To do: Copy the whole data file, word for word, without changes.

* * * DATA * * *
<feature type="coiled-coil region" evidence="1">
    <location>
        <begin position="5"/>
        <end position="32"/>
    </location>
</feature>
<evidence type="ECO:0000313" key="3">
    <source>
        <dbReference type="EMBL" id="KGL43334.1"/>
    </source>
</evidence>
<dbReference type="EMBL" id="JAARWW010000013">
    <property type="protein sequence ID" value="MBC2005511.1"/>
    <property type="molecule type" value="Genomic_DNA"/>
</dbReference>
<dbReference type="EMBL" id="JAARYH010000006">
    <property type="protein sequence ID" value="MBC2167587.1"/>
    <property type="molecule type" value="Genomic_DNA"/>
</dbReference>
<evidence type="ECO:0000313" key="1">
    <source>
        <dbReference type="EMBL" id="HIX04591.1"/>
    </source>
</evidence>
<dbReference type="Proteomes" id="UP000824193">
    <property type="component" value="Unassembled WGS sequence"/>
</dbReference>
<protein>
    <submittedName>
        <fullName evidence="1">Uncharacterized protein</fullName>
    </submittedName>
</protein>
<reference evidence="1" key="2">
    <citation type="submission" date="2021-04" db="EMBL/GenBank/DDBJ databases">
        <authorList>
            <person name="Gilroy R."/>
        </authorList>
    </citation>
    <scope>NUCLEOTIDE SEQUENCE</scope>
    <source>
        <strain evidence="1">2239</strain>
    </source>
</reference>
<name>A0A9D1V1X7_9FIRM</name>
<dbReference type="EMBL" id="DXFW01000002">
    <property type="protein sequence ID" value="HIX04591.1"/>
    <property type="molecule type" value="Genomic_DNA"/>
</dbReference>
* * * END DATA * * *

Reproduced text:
<feature type="coiled-coil region" evidence="1">
    <location>
        <begin position="5"/>
        <end position="32"/>
    </location>
</feature>
<evidence type="ECO:0000313" key="3">
    <source>
        <dbReference type="EMBL" id="KGL43334.1"/>
    </source>
</evidence>
<dbReference type="EMBL" id="JAARWW010000013">
    <property type="protein sequence ID" value="MBC2005511.1"/>
    <property type="molecule type" value="Genomic_DNA"/>
</dbReference>
<dbReference type="EMBL" id="JAARYH010000006">
    <property type="protein sequence ID" value="MBC2167587.1"/>
    <property type="molecule type" value="Genomic_DNA"/>
</dbReference>
<evidence type="ECO:0000313" key="1">
    <source>
        <dbReference type="EMBL" id="HIX04591.1"/>
    </source>
</evidence>
<dbReference type="Proteomes" id="UP000824193">
    <property type="component" value="Unassembled WGS sequence"/>
</dbReference>
<protein>
    <submittedName>
        <fullName evidence="1">Uncharacterized protein</fullName>
    </submittedName>
</protein>
<reference evidence="1" key="2">
    <citation type="submission" date="2021-04" db="EMBL/GenBank/DDBJ databases">
        <authorList>
            <person name="Gilroy R."/>
        </authorList>
    </citation>
    <scope>NUCLEOTIDE SEQUENCE</scope>
    <source>
        <strain evidence="1">2239</strain>
    </source>
</reference>
<name>A0A9D1V1X7_9FIRM</name>
<dbReference type="EMBL" id="DXFW01000002">
    <property type="protein sequence ID" value="HIX04591.1"/>
    <property type="molecule type" value="Genomic_DNA"/>
</dbReference>